SERIES: I’ve Declared Bankruptcy – Now What? – Part Two

I’ve declared bankruptcy. Now what?”

This is a combination “statement – question” that millions of people have made over the past few years. According to the United States Courts website (HERE), 1,221,091 individuals and companies declared bankruptcy in the U.S. in 2012 alone. We’re launching this series to help people who have went through bankruptcy so they never go back and so they can prosper!

Part Two Identify the root cause of what resulted in bankruptcy.

In your quest to move forward financially and to never again have to declare bankruptcy, it is vitally important that you conduct a detailed autopsy on what resulted in the death of your finances. What were the underlying real issues that created the financial mess? This can be a difficult process because you may have to sift through some painful memories, but this is what can help you never return to being totally broke.

The root cause is the real reason that bankruptcy occurred. If one is not really searching to fix the issue, they might say that the root cause of bankruptcy was that “they just felt overwhelmed.” Being overwhelmed is not the root cause. It is a feeling created by a deeper issue. For example, suppose this individual had purchased a new car and a new house, and then lost their job two months later. This situation certainly can create feelings of being overwhelmed, but we now have identified a contributing factor: job loss.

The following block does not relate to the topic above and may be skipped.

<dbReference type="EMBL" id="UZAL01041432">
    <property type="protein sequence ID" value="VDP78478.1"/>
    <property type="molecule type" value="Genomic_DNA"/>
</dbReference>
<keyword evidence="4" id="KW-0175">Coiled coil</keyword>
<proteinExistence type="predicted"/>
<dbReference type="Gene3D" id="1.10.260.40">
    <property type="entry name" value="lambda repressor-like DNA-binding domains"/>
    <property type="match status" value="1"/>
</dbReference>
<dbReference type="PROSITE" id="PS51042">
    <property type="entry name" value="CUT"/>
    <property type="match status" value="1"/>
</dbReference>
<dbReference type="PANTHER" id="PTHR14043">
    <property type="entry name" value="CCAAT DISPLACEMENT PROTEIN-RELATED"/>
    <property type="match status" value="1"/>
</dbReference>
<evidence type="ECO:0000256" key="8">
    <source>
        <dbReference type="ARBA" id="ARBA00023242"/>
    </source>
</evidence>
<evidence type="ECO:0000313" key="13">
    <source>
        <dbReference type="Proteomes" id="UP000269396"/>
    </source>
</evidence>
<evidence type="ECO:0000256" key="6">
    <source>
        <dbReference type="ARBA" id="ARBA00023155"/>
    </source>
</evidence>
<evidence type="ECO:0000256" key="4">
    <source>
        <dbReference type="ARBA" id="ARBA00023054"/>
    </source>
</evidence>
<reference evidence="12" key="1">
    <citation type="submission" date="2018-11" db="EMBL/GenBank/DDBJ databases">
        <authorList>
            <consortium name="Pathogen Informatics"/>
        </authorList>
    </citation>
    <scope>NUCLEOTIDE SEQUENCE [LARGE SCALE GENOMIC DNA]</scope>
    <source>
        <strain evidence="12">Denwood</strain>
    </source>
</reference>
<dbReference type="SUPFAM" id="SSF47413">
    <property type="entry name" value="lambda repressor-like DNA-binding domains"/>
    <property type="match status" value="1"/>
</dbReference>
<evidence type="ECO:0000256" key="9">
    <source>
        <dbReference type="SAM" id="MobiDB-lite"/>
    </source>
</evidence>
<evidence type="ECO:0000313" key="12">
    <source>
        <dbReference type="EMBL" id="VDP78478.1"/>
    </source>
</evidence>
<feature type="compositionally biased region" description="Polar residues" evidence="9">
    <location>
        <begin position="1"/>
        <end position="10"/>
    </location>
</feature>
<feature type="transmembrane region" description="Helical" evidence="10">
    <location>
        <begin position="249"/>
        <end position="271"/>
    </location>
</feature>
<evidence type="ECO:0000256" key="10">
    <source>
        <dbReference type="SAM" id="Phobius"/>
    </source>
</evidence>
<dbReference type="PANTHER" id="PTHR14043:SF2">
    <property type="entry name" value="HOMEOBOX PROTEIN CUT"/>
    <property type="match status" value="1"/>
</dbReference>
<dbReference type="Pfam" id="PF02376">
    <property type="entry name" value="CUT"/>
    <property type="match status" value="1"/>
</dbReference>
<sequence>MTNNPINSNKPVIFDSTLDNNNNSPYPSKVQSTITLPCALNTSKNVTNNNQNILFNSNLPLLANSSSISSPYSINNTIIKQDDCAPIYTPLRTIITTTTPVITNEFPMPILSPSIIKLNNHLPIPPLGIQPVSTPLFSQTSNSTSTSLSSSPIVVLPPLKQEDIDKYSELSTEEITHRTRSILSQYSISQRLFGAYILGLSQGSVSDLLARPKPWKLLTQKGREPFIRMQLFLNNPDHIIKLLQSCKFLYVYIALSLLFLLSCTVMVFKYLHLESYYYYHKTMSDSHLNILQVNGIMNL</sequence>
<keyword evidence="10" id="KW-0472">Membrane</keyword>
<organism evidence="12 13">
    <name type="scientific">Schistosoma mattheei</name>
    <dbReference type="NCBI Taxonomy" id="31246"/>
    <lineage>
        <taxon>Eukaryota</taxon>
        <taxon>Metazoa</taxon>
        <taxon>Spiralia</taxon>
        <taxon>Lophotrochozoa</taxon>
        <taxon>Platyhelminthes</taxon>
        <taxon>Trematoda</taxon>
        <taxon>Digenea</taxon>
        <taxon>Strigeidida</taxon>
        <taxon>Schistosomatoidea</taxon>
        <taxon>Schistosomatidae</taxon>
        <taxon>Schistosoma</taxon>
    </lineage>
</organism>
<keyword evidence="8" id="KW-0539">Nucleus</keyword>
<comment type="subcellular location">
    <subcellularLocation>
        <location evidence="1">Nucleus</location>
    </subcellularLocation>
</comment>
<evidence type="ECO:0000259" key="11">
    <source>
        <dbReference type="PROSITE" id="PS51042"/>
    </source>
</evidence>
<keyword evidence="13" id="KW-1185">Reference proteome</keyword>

But the job loss is not the real root cause either! The REAL root cause is the fact that a new car and home were purchased without having any financial margin (savings) stored up “just in case of” a major negative financial event. Therefore, the real root causes of the situation are:

  1. NO SAVINGS  “Not having financial margin stored up”, and
  2. NO MONTHLY MARGIN  “Living against the edge by having all income pledged away to loans”

Do you see the process?

Here are some helpful questions to ask when determining the root cause(s):

  1. Did this happen because of one major poor financial decision or because of a series of poor ones?
  2. When did the situation become unmanageable? What made it that way?
  3. Why did you decide to declare bankruptcy?
  4. What could I have had in place that would have prevented bankruptcy from happening?

This is not about assigning blame and creating guilt. It is all about identifying the real culprit of bankruptcy so it can be addressed and prevented from ever causing bankruptcy again!

Read the entire series (available after 3/25/2013)

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